Dress to Impress | Apollo Review

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In 1986 or thereabouts, Louise Bourgeois noted that it is “very, very difficult to get rid of / all the clothes I don’t use this year / what do they represent = / failures, abandoned rejects”. The artist had always struggled to part with clothes, seeing her clothes as anchors – often painful – to a past she couldn’t help but “hold on to.” […] tight’. A decade later, at the age of 83, Bourgeois finally managed to reduce the contents of his wardrobe, transferring many of his clothes to his Brooklyn workshop where they formed the raw material for several sculptures dealing with the thorny difficulties of memory and family. including Cell (Clothing) (1996) and Pink days and blue days (1997). She maintained a much more modest set of rails in her own apartment. At her death, they were still adorned with monkey fur coats, white shirts and a number of clothes, including a tufted black tuxedo, by Austrian designer Helmut Lang, with whom she befriended in at the same time that she embarked on her work on fabrics in the 1990s.

Melvin Edwards with his sculpture Double circles (1970). Photo: Courtesy of the artist / Alexander Gray Associates, New York and Stephen Friedman Gallery, London

Why do we care what artists wear? What about the dress decisions they make, or the clothes they owned, that constrain us? In recent years, this issue has become more urgent. Just think of the V&A sold-out exhibit devoted to the artful and colorful self-shaping of Frida Kahlo, or the accolades – and statements of style icon status – attached to frequently circulated images of Frida Kahlo’s blouses. Barbara Hepworth, Georgia O’Keeffe’s austere cut, Yayoi Kusama’s polka-dot dresses or David Hockney’s elegant ties. Some of these items have become full merchants. When Hepworth was the subject of a Tate retrospective in 2015, Margaret Howell designed a range of chic blouses and duffel bags that could be purchased alongside.

However, as fashion critic Charlie Porter warns in his captivating book What the artists wear, focusing only on the pleasures of such outfits is to flatten what the wearers were doing. Instead, we should ask ourselves different and deeper questions: “If we were to look back at the clothes that artists have worn over the past decades, what could we learn about the conditions under which they performed their work? ? What can an artist’s wardrobe say about his bravery and challenge, or even his adherence to the culture and ideology of his society?

The Squash (2018), Anthea Hamilton, commissioned by Tate Britain.

Squash (2018), Anthea Hamilton, commissioned by Tate Britain. Photo: LOEWE

Porter has spent more than two decades writing about fashion for publications such as the Financial Time, the Guardian, and the New York Times. He is also a curator and was a juror for the Turner Prize in 2019. Here he explores the complex relationship between clothing and power: teasing – through pot biographies, contemporary interviews and digressions. on topics ranging from sewing to tracksuits. – an understanding of fashion and art that goes far beyond the simple expressive. Instead, the clothing choices made by a range of artists over the past century provide an intimate glimpse into their professional lives and self-presentation strategies.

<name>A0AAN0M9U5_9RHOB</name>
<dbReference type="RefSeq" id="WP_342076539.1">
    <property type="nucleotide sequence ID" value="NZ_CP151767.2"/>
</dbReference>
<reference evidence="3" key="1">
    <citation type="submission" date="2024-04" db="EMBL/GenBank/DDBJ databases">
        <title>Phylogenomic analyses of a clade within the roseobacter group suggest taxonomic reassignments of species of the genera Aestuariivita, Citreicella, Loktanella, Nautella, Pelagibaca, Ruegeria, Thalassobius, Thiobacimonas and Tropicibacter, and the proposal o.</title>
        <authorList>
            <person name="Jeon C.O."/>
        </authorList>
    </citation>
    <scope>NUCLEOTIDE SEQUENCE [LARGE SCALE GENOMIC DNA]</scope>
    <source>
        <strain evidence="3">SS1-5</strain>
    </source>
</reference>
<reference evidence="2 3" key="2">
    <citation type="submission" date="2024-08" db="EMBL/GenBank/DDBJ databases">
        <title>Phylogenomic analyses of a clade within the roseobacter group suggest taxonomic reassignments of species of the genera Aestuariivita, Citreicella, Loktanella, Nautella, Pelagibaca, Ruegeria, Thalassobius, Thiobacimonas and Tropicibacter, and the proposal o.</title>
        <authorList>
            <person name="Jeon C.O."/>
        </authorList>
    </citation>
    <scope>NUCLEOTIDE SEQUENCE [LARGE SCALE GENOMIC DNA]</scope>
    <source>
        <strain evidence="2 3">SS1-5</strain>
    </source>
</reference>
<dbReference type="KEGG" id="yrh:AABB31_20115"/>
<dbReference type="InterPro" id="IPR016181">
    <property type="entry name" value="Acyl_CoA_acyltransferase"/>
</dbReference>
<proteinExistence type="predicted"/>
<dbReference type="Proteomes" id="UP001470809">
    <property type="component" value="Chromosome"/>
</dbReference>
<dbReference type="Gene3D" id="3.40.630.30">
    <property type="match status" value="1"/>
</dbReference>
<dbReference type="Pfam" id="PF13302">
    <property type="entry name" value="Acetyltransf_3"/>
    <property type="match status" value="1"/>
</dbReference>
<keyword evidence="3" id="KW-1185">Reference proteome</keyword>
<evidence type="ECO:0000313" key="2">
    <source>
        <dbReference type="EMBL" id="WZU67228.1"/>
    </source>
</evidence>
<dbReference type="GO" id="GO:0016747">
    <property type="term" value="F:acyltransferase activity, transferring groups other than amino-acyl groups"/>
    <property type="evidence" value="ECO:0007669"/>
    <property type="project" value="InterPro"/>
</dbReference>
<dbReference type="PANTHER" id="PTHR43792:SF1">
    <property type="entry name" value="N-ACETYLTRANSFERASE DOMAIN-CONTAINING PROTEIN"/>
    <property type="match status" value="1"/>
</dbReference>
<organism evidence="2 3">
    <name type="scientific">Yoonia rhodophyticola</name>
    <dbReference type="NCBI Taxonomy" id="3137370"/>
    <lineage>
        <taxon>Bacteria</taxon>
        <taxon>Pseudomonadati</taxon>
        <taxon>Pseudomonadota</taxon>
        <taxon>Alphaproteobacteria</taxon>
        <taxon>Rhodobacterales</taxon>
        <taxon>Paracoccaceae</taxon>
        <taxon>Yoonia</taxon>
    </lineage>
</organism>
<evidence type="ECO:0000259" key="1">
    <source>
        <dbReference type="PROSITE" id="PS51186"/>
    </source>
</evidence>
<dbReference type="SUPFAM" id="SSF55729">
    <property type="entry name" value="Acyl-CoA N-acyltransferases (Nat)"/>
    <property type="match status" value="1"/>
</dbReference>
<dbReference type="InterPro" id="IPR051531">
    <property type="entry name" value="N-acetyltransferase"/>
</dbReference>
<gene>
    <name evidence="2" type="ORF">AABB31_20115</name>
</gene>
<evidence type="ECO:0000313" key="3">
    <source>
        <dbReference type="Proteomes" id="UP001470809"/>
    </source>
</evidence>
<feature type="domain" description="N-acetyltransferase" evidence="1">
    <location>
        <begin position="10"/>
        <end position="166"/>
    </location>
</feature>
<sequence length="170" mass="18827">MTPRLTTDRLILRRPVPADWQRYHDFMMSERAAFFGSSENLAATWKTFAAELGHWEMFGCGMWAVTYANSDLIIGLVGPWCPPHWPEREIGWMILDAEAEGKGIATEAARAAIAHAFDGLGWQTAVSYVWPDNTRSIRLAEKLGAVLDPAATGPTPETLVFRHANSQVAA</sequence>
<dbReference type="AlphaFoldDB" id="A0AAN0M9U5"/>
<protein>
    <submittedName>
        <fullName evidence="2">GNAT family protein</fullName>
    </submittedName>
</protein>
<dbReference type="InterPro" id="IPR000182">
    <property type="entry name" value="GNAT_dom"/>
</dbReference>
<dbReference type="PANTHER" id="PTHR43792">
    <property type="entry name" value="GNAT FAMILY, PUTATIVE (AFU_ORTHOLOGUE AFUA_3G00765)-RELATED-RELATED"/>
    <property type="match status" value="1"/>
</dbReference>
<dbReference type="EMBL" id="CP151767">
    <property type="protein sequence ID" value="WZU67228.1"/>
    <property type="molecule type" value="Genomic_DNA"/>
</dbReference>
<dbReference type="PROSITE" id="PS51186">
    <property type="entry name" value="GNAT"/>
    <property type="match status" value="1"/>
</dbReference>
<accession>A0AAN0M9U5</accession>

The book is organized, a la John Berger, around more than 300 photos, with Porter acting as a guide to the gallery as he invites us to study particular images and explains the significance of Jean-Michel’s discreet Comme des Garçons coats. Basquiat or Andy Warhol’s love for mass-produced denim. Basquiat, Porter observes, developed a dress language that reflected his art – “oversized, quirky, chaos under control” – and found a visual kinship in the unusual shapes and playful silhouettes of Rei Kawakubo. Warhol, on the other hand, embraced “community” in all things – so of course he saw possibilities in a practical, mundane pair of jeans.

Jean-Michel Basquiat model during a Comme des Garçons fashion show.

Jean-Michel Basquiat model during a Comme des Garçons fashion show. Photo: Comme des Garçons

As the book progresses, it deepens the two-way traffic between art and clothing, with detours through fangs and paint-splattered aprons, elaborate outfits used by performance artists such as Lynn Hershman. Leeson and Anthea Hamilton (whose fascinating costumes for the performance of the Tate play Squash [2018], worn by 14 different artists, were created in collaboration with the Spanish luxury brand Loewe), and the intricate textile work of artists such as Senga Nengudi, Richard Tuttle and Andrea Zittel. The book is at its best when it browses the wardrobes and works of these artists at length, hanging out in the studio of painter Nicole Eisenman or presenting discussions with video and performance artist Martine Syms about her interest in them. smuggled and counterfeit designer clothes.

At other times, this curvy approach leaves the reader begging for more. The analysis of, say, the costume’s messages on male power would benefit from being more in-depth than can be found in the few few lines here. However, the cumulative strength of Porter’s book comes from his obvious taste for the vitality and varied possibilities of clothing, and his understanding of the tightly woven – and often strained – links between fashion, art, and social norms. As in life, clothing finally appears in these pages as so many things: language, tool, uniform, disguise, material, memory, practical necessity, identity marker, source of both assimilation and transformation. Artists, like the rest of us, have to dress every day. Whether they choose dirty t-shirts or Helmut Lang tufted tuxedo coats, Porter convincingly explains why we need to be careful.

What the artists wear by Charlie Porter is published by penguin.

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